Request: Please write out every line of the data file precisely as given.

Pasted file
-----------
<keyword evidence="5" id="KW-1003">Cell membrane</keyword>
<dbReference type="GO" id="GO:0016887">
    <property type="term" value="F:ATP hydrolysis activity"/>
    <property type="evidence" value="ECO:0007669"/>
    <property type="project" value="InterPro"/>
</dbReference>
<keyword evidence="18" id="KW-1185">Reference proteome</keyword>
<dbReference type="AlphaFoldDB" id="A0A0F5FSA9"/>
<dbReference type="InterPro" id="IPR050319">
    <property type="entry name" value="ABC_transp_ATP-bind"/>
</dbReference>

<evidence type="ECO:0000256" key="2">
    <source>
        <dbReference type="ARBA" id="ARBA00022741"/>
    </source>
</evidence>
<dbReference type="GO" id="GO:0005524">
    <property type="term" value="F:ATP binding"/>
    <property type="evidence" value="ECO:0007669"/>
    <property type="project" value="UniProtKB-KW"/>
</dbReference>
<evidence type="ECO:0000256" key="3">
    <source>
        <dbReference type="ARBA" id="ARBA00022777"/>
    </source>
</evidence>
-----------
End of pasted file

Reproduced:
<keyword evidence="5" id="KW-1003">Cell membrane</keyword>
<dbReference type="GO" id="GO:0016887">
    <property type="term" value="F:ATP hydrolysis activity"/>
    <property type="evidence" value="ECO:0007669"/>
    <property type="project" value="InterPro"/>
</dbReference>
<keyword evidence="18" id="KW-1185">Reference proteome</keyword>
<dbReference type="AlphaFoldDB" id="A0A0F5FSA9"/>
<dbReference type="InterPro" id="IPR050319">
    <property type="entry name" value="ABC_transp_ATP-bind"/>
</dbReference>

<evidence type="ECO:0000256" key="2">
    <source>
        <dbReference type="ARBA" id="ARBA00022741"/>
    </source>
</evidence>
<dbReference type="GO" id="GO:0005524">
    <property type="term" value="F:ATP binding"/>
    <property type="evidence" value="ECO:0007669"/>
    <property type="project" value="UniProtKB-KW"/>
</dbReference>
<evidence type="ECO:0000256" key="3">
    <source>
        <dbReference type="ARBA" id="ARBA00022777"/>
    </source>
</evidence>